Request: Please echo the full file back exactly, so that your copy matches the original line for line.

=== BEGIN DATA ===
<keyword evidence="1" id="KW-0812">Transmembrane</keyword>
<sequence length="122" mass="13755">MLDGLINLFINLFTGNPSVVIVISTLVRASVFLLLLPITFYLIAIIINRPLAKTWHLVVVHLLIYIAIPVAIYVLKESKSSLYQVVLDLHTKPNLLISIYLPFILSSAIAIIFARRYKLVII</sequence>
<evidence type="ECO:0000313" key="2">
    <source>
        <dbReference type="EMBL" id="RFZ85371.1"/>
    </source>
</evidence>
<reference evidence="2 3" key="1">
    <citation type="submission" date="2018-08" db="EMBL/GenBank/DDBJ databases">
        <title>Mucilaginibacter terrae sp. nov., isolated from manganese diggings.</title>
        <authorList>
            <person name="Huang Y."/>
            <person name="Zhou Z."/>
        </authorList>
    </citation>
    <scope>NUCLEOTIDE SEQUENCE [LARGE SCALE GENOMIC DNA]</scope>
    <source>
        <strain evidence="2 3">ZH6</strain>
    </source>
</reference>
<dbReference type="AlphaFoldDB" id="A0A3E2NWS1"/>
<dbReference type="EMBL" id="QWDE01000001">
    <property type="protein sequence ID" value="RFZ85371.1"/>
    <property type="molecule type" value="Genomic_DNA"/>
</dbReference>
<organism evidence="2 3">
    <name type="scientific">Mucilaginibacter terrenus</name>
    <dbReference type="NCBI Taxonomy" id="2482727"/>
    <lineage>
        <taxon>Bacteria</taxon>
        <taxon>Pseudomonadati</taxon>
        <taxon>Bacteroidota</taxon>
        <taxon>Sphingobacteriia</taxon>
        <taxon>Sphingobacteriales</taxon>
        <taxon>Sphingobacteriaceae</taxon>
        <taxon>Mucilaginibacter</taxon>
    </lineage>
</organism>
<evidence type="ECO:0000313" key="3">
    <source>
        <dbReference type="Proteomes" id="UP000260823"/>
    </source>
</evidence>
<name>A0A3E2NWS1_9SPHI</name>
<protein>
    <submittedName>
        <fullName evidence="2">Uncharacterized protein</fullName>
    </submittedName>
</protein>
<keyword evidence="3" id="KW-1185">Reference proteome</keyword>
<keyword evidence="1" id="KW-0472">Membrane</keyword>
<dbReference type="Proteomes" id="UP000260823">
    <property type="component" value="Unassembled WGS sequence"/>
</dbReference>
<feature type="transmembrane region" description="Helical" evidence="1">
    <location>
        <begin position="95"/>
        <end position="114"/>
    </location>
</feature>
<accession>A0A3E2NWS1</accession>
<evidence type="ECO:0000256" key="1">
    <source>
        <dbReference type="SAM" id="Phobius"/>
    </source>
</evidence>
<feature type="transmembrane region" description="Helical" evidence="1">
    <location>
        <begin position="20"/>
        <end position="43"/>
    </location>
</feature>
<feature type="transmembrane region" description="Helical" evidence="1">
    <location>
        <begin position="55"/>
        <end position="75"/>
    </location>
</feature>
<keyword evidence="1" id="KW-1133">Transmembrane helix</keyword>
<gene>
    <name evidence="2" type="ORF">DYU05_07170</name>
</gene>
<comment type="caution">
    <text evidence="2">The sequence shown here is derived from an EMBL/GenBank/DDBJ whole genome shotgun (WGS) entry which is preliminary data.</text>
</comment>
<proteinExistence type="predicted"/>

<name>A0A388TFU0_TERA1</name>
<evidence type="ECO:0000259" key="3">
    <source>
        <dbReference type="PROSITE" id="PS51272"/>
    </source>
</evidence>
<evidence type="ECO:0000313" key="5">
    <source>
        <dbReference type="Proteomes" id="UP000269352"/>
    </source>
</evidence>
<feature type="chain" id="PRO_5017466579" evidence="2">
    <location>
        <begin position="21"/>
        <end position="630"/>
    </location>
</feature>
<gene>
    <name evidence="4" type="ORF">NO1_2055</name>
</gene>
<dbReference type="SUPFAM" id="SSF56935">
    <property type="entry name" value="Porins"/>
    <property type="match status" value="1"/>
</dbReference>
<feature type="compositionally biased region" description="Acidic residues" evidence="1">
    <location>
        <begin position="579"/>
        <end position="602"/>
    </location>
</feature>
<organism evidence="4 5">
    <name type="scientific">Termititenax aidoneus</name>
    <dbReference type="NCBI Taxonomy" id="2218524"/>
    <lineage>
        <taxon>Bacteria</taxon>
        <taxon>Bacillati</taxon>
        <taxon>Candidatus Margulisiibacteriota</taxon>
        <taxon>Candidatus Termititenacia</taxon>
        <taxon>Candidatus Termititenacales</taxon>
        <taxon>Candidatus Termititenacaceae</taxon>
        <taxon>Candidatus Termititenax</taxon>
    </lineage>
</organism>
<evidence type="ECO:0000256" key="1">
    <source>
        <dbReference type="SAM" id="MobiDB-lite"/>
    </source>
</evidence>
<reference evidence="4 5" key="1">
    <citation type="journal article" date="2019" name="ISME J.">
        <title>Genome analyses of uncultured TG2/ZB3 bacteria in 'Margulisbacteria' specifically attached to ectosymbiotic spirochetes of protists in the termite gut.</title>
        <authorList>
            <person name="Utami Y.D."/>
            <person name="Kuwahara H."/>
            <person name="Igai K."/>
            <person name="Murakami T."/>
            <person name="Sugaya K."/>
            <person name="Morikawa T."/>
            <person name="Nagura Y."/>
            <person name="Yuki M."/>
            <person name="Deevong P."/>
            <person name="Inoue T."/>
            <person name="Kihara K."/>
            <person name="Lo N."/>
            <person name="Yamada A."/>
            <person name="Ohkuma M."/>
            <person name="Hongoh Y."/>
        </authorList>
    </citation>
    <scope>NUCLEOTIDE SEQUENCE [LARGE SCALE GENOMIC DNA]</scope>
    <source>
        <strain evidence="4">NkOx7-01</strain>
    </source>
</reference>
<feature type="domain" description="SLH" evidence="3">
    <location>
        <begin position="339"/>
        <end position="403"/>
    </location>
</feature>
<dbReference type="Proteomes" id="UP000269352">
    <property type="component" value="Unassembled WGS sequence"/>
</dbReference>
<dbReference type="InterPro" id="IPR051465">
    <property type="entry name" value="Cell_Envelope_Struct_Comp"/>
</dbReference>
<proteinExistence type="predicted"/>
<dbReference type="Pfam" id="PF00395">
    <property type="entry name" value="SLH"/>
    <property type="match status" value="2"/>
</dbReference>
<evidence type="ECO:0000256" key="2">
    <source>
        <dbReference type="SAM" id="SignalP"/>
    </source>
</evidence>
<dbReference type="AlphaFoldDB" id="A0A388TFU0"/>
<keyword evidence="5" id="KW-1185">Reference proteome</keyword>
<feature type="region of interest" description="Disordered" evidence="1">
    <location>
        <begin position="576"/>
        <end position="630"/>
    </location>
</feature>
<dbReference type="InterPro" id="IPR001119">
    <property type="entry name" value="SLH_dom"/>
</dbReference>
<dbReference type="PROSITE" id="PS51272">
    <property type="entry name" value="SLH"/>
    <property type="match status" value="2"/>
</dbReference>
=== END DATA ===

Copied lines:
<keyword evidence="1" id="KW-0812">Transmembrane</keyword>
<sequence length="122" mass="13755">MLDGLINLFINLFTGNPSVVIVISTLVRASVFLLLLPITFYLIAIIINRPLAKTWHLVVVHLLIYIAIPVAIYVLKESKSSLYQVVLDLHTKPNLLISIYLPFILSSAIAIIFARRYKLVII</sequence>
<evidence type="ECO:0000313" key="2">
    <source>
        <dbReference type="EMBL" id="RFZ85371.1"/>
    </source>
</evidence>
<reference evidence="2 3" key="1">
    <citation type="submission" date="2018-08" db="EMBL/GenBank/DDBJ databases">
        <title>Mucilaginibacter terrae sp. nov., isolated from manganese diggings.</title>
        <authorList>
            <person name="Huang Y."/>
            <person name="Zhou Z."/>
        </authorList>
    </citation>
    <scope>NUCLEOTIDE SEQUENCE [LARGE SCALE GENOMIC DNA]</scope>
    <source>
        <strain evidence="2 3">ZH6</strain>
    </source>
</reference>
<dbReference type="AlphaFoldDB" id="A0A3E2NWS1"/>
<dbReference type="EMBL" id="QWDE01000001">
    <property type="protein sequence ID" value="RFZ85371.1"/>
    <property type="molecule type" value="Genomic_DNA"/>
</dbReference>
<organism evidence="2 3">
    <name type="scientific">Mucilaginibacter terrenus</name>
    <dbReference type="NCBI Taxonomy" id="2482727"/>
    <lineage>
        <taxon>Bacteria</taxon>
        <taxon>Pseudomonadati</taxon>
        <taxon>Bacteroidota</taxon>
        <taxon>Sphingobacteriia</taxon>
        <taxon>Sphingobacteriales</taxon>
        <taxon>Sphingobacteriaceae</taxon>
        <taxon>Mucilaginibacter</taxon>
    </lineage>
</organism>
<evidence type="ECO:0000313" key="3">
    <source>
        <dbReference type="Proteomes" id="UP000260823"/>
    </source>
</evidence>
<name>A0A3E2NWS1_9SPHI</name>
<protein>
    <submittedName>
        <fullName evidence="2">Uncharacterized protein</fullName>
    </submittedName>
</protein>
<keyword evidence="3" id="KW-1185">Reference proteome</keyword>
<keyword evidence="1" id="KW-0472">Membrane</keyword>
<dbReference type="Proteomes" id="UP000260823">
    <property type="component" value="Unassembled WGS sequence"/>
</dbReference>
<feature type="transmembrane region" description="Helical" evidence="1">
    <location>
        <begin position="95"/>
        <end position="114"/>
    </location>
</feature>
<accession>A0A3E2NWS1</accession>
<evidence type="ECO:0000256" key="1">
    <source>
        <dbReference type="SAM" id="Phobius"/>
    </source>
</evidence>
<feature type="transmembrane region" description="Helical" evidence="1">
    <location>
        <begin position="20"/>
        <end position="43"/>
    </location>
</feature>
<feature type="transmembrane region" description="Helical" evidence="1">
    <location>
        <begin position="55"/>
        <end position="75"/>
    </location>
</feature>
<keyword evidence="1" id="KW-1133">Transmembrane helix</keyword>
<gene>
    <name evidence="2" type="ORF">DYU05_07170</name>
</gene>
<comment type="caution">
    <text evidence="2">The sequence shown here is derived from an EMBL/GenBank/DDBJ whole genome shotgun (WGS) entry which is preliminary data.</text>
</comment>
<proteinExistence type="predicted"/>

<name>A0A388TFU0_TERA1</name>
<evidence type="ECO:0000259" key="3">
    <source>
        <dbReference type="PROSITE" id="PS51272"/>
    </source>
</evidence>
<evidence type="ECO:0000313" key="5">
    <source>
        <dbReference type="Proteomes" id="UP000269352"/>
    </source>
</evidence>
<feature type="chain" id="PRO_5017466579" evidence="2">
    <location>
        <begin position="21"/>
        <end position="630"/>
    </location>
</feature>
<gene>
    <name evidence="4" type="ORF">NO1_2055</name>
</gene>
<dbReference type="SUPFAM" id="SSF56935">
    <property type="entry name" value="Porins"/>
    <property type="match status" value="1"/>
</dbReference>
<feature type="compositionally biased region" description="Acidic residues" evidence="1">
    <location>
        <begin position="579"/>
        <end position="602"/>
    </location>
</feature>
<organism evidence="4 5">
    <name type="scientific">Termititenax aidoneus</name>
    <dbReference type="NCBI Taxonomy" id="2218524"/>
    <lineage>
        <taxon>Bacteria</taxon>
        <taxon>Bacillati</taxon>
        <taxon>Candidatus Margulisiibacteriota</taxon>
        <taxon>Candidatus Termititenacia</taxon>
        <taxon>Candidatus Termititenacales</taxon>
        <taxon>Candidatus Termititenacaceae</taxon>
        <taxon>Candidatus Termititenax</taxon>
    </lineage>
</organism>
<evidence type="ECO:0000256" key="1">
    <source>
        <dbReference type="SAM" id="MobiDB-lite"/>
    </source>
</evidence>
<reference evidence="4 5" key="1">
    <citation type="journal article" date="2019" name="ISME J.">
        <title>Genome analyses of uncultured TG2/ZB3 bacteria in 'Margulisbacteria' specifically attached to ectosymbiotic spirochetes of protists in the termite gut.</title>
        <authorList>
            <person name="Utami Y.D."/>
            <person name="Kuwahara H."/>
            <person name="Igai K."/>
            <person name="Murakami T."/>
            <person name="Sugaya K."/>
            <person name="Morikawa T."/>
            <person name="Nagura Y."/>
            <person name="Yuki M."/>
            <person name="Deevong P."/>
            <person name="Inoue T."/>
            <person name="Kihara K."/>
            <person name="Lo N."/>
            <person name="Yamada A."/>
            <person name="Ohkuma M."/>
            <person name="Hongoh Y."/>
        </authorList>
    </citation>
    <scope>NUCLEOTIDE SEQUENCE [LARGE SCALE GENOMIC DNA]</scope>
    <source>
        <strain evidence="4">NkOx7-01</strain>
    </source>
</reference>
<feature type="domain" description="SLH" evidence="3">
    <location>
        <begin position="339"/>
        <end position="403"/>
    </location>
</feature>
<dbReference type="Proteomes" id="UP000269352">
    <property type="component" value="Unassembled WGS sequence"/>
</dbReference>
<dbReference type="InterPro" id="IPR051465">
    <property type="entry name" value="Cell_Envelope_Struct_Comp"/>
</dbReference>
<proteinExistence type="predicted"/>
<dbReference type="Pfam" id="PF00395">
    <property type="entry name" value="SLH"/>
    <property type="match status" value="2"/>
</dbReference>
<evidence type="ECO:0000256" key="2">
    <source>
        <dbReference type="SAM" id="SignalP"/>
    </source>
</evidence>
<dbReference type="AlphaFoldDB" id="A0A388TFU0"/>
<keyword evidence="5" id="KW-1185">Reference proteome</keyword>
<feature type="region of interest" description="Disordered" evidence="1">
    <location>
        <begin position="576"/>
        <end position="630"/>
    </location>
</feature>
<dbReference type="InterPro" id="IPR001119">
    <property type="entry name" value="SLH_dom"/>
</dbReference>
<dbReference type="PROSITE" id="PS51272">
    <property type="entry name" value="SLH"/>
    <property type="match status" value="2"/>
</dbReference>